Why Rural Mainstreet Economy Gets a C+

12:00PM Apr 24, 2014
gravel rural road
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Ask economics professor Ernie Goss to grade the rural mainstreet economy this April and he’ll tell you it’s a C+.

"It’s not an A as we had back a couple of years ago, but not a D or an F," notes Goss—who teaches at Creighton University in Omaha, Neb.—in an interview with AgriTalk radio. "A lot will depend on moisture and what we see in terms of drought conditions this year. That’s going to have a huge impact going forward."

Published monthly, the index surveys 10 states from Colorado to Illinois. Within that group, places with a strong economy include North Dakota because of its energy and agriculture output; Iowa because of its exports; and southern Illinois.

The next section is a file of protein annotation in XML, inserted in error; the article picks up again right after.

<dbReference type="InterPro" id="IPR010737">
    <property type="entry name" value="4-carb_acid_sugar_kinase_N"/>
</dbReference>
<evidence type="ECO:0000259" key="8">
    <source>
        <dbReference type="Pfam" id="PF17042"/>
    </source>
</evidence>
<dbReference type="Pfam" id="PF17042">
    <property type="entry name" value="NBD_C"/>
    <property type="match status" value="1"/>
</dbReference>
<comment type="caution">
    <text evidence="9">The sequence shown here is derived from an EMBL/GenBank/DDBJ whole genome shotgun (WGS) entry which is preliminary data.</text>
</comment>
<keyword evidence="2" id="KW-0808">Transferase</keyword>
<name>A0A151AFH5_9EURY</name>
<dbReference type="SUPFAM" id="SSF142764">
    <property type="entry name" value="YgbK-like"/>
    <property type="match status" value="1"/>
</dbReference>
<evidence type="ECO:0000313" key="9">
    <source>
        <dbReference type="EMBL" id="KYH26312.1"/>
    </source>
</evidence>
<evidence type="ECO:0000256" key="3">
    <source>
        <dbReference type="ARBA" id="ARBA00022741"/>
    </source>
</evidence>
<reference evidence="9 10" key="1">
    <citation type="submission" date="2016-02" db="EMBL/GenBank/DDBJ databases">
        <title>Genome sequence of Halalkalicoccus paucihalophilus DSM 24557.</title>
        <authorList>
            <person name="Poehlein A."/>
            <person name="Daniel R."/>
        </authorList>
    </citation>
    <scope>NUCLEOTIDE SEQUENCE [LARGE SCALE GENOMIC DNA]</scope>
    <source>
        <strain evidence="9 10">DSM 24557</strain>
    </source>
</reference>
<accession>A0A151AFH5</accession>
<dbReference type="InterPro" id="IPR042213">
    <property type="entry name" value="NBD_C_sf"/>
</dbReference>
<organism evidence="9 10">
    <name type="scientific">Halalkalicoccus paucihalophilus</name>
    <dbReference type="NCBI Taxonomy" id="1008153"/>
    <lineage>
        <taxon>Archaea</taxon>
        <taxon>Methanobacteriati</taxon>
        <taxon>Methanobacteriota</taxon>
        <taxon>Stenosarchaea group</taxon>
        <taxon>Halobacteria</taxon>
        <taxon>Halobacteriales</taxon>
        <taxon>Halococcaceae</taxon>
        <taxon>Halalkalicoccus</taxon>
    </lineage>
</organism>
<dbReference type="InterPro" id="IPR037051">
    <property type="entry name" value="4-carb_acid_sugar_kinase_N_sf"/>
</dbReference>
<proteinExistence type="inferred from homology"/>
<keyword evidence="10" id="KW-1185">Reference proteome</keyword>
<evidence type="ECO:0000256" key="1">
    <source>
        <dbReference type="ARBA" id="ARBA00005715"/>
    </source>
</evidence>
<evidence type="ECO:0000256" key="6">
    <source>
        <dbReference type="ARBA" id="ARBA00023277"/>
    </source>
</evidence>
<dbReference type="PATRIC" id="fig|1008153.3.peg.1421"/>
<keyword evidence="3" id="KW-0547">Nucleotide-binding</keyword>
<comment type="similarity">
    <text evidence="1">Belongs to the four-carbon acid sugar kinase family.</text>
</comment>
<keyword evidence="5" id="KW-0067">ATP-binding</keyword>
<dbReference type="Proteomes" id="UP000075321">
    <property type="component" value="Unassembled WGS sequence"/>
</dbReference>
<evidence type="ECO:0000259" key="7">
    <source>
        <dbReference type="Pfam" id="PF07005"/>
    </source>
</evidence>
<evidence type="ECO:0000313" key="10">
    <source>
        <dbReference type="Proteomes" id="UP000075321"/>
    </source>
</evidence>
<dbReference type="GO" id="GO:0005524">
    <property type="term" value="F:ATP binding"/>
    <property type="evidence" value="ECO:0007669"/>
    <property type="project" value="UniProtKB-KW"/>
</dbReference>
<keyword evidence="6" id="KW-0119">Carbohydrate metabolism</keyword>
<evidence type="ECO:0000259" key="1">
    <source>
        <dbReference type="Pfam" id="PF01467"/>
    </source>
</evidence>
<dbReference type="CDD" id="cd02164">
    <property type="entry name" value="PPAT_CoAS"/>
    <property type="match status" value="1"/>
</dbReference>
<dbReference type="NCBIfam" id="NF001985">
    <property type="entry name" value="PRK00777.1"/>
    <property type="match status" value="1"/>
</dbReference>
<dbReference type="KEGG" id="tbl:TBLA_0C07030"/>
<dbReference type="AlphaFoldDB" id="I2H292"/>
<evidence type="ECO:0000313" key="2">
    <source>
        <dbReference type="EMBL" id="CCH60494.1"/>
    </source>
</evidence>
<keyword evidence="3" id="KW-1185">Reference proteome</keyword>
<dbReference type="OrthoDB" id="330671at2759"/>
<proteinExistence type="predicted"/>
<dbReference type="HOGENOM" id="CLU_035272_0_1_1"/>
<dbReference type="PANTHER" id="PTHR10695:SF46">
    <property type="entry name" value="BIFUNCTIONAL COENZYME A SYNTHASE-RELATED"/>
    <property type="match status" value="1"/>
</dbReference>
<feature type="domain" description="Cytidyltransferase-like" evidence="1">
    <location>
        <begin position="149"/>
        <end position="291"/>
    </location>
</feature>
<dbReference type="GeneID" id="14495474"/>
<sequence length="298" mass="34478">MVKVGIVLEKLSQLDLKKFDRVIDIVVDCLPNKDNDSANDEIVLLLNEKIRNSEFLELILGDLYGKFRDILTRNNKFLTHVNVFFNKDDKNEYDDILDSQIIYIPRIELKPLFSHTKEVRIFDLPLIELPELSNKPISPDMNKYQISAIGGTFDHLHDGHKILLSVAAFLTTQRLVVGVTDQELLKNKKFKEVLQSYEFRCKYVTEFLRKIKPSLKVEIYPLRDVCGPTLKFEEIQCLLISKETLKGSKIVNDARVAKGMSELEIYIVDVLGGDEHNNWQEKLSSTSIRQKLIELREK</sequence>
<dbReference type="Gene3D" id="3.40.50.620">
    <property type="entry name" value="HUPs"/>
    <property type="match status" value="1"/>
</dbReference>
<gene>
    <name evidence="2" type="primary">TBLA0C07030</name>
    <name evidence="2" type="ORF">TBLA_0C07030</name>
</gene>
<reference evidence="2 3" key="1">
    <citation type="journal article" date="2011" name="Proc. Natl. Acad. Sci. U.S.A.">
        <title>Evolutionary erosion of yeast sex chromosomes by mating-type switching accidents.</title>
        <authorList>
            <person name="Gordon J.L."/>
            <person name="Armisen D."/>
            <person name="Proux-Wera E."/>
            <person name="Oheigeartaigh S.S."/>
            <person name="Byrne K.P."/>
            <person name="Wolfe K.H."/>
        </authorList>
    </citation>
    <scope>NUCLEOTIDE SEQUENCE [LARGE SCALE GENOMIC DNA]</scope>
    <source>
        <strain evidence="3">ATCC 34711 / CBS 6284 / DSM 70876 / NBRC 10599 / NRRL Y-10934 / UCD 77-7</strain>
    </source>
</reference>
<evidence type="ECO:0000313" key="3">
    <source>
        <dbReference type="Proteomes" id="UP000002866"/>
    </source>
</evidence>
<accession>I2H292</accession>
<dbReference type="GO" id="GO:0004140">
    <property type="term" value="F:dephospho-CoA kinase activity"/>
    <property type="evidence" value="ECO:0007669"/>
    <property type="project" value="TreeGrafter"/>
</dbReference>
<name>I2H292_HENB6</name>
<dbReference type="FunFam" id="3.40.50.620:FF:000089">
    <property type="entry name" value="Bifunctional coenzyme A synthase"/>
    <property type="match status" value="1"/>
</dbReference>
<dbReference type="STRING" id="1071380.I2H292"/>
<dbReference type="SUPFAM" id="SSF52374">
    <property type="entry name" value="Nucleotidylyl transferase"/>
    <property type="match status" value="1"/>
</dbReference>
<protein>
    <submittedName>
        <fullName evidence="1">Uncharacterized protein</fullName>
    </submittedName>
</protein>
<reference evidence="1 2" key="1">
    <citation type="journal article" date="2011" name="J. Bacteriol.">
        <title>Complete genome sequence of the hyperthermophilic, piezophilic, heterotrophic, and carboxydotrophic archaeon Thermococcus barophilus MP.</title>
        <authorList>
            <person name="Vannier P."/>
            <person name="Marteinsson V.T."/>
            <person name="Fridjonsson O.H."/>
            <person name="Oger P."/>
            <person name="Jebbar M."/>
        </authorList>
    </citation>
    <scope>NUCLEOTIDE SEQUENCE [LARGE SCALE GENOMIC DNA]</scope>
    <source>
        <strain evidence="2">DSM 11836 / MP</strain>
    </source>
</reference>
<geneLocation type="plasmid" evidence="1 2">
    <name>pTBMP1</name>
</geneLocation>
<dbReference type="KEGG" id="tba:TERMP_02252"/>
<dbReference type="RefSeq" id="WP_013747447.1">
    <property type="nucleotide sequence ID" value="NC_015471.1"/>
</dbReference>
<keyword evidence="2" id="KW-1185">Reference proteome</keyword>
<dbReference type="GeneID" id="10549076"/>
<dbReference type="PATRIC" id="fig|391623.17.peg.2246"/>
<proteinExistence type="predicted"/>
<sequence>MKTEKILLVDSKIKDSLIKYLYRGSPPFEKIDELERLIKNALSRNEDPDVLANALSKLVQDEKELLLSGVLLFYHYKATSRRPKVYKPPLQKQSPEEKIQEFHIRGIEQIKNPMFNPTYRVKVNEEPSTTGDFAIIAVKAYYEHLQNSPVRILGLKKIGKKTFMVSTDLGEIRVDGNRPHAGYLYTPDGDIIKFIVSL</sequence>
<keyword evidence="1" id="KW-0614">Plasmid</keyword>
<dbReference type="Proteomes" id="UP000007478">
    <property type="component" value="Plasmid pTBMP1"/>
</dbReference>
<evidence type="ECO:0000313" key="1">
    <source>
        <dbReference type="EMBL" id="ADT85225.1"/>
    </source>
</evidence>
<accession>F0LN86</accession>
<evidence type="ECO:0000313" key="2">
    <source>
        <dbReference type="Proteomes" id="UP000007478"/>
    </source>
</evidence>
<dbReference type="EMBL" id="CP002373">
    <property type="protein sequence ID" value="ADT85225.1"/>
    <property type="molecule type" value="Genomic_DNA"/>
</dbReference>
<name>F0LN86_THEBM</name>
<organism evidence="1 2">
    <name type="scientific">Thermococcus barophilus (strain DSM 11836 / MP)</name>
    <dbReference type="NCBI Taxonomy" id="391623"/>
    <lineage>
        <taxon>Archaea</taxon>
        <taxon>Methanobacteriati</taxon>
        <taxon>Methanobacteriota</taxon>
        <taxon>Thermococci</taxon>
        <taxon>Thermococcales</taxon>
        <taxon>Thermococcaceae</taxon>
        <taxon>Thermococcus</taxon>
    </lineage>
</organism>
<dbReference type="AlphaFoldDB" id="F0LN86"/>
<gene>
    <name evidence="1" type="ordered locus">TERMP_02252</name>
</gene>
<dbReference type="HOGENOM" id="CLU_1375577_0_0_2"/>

But while jobs are doing well overall on Main Street, challenges persist for prospective homeowners. That’s because fewer banks are providing loans.

"When we asked about bank loans for owner-occupied housing in the rural areas, 25% of the bank CEOs said their bank had ceased providing those loans because of increasing regulation," Goss explains. "Probably another 10% said they were likely to end those. So as many as 33% to 40% of banks are ceasing making home loans because of the regulatory burden in these rural areas."

As agricultural commodity prices creep up, farmland prices have fallen. Goss says both are good for the economy, though he notes political unrest in Ukraine might have a negative effect on the U.S. market.

Sales of farm equipment are down in the U.S. because of lower crop prices.

"Of course, that’s domestic," Goss adds. "When we look internationally, those companies that sell internationally are looking pretty good."

Click the play button below to hear Goss’ complete interview with AgriTalk beginning at the 18:15-minute mark:

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